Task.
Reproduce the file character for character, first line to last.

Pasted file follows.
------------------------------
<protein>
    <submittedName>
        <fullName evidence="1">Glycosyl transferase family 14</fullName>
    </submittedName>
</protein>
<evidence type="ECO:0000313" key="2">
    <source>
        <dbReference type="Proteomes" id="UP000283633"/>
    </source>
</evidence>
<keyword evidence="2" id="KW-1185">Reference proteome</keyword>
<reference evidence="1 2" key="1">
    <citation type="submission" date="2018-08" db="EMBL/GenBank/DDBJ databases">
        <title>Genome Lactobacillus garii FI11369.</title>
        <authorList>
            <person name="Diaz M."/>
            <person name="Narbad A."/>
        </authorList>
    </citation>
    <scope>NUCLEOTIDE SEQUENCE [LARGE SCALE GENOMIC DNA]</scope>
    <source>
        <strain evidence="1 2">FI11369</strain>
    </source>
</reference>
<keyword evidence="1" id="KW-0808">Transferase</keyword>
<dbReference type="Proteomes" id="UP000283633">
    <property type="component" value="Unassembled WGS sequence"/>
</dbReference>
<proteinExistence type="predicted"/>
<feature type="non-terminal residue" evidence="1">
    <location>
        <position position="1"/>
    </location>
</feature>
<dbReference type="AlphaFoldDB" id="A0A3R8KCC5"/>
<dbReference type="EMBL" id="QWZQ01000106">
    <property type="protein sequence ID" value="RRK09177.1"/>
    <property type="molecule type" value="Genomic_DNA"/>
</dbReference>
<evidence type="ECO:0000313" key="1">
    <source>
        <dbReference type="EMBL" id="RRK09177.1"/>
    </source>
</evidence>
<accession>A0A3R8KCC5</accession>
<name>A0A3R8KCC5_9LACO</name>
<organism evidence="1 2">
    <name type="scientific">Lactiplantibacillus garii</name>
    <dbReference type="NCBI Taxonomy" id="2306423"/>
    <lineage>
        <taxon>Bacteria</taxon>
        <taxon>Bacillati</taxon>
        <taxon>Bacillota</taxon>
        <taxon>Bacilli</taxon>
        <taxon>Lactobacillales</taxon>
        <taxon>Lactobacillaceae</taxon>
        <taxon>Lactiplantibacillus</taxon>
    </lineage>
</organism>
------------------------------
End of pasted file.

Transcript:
<protein>
    <submittedName>
        <fullName evidence="1">Glycosyl transferase family 14</fullName>
    </submittedName>
</protein>
<evidence type="ECO:0000313" key="2">
    <source>
        <dbReference type="Proteomes" id="UP000283633"/>
    </source>
</evidence>
<keyword evidence="2" id="KW-1185">Reference proteome</keyword>
<reference evidence="1 2" key="1">
    <citation type="submission" date="2018-08" db="EMBL/GenBank/DDBJ databases">
        <title>Genome Lactobacillus garii FI11369.</title>
        <authorList>
            <person name="Diaz M."/>
            <person name="Narbad A."/>
        </authorList>
    </citation>
    <scope>NUCLEOTIDE SEQUENCE [LARGE SCALE GENOMIC DNA]</scope>
    <source>
        <strain evidence="1 2">FI11369</strain>
    </source>
</reference>
<keyword evidence="1" id="KW-0808">Transferase</keyword>
<dbReference type="Proteomes" id="UP000283633">
    <property type="component" value="Unassembled WGS sequence"/>
</dbReference>
<proteinExistence type="predicted"/>
<feature type="non-terminal residue" evidence="1">
    <location>
        <position position="1"/>
    </location>
</feature>
<dbReference type="AlphaFoldDB" id="A0A3R8KCC5"/>
<dbReference type="EMBL" id="QWZQ01000106">
    <property type="protein sequence ID" value="RRK09177.1"/>
    <property type="molecule type" value="Genomic_DNA"/>
</dbReference>
<evidence type="ECO:0000313" key="1">
    <source>
        <dbReference type="EMBL" id="RRK09177.1"/>
    </source>
</evidence>
<accession>A0A3R8KCC5</accession>
<name>A0A3R8KCC5_9LACO</name>
<organism evidence="1 2">
    <name type="scientific">Lactiplantibacillus garii</name>
    <dbReference type="NCBI Taxonomy" id="2306423"/>
    <lineage>
        <taxon>Bacteria</taxon>
        <taxon>Bacillati</taxon>
        <taxon>Bacillota</taxon>
        <taxon>Bacilli</taxon>
        <taxon>Lactobacillales</taxon>
        <taxon>Lactobacillaceae</taxon>
        <taxon>Lactiplantibacillus</taxon>
    </lineage>
</organism>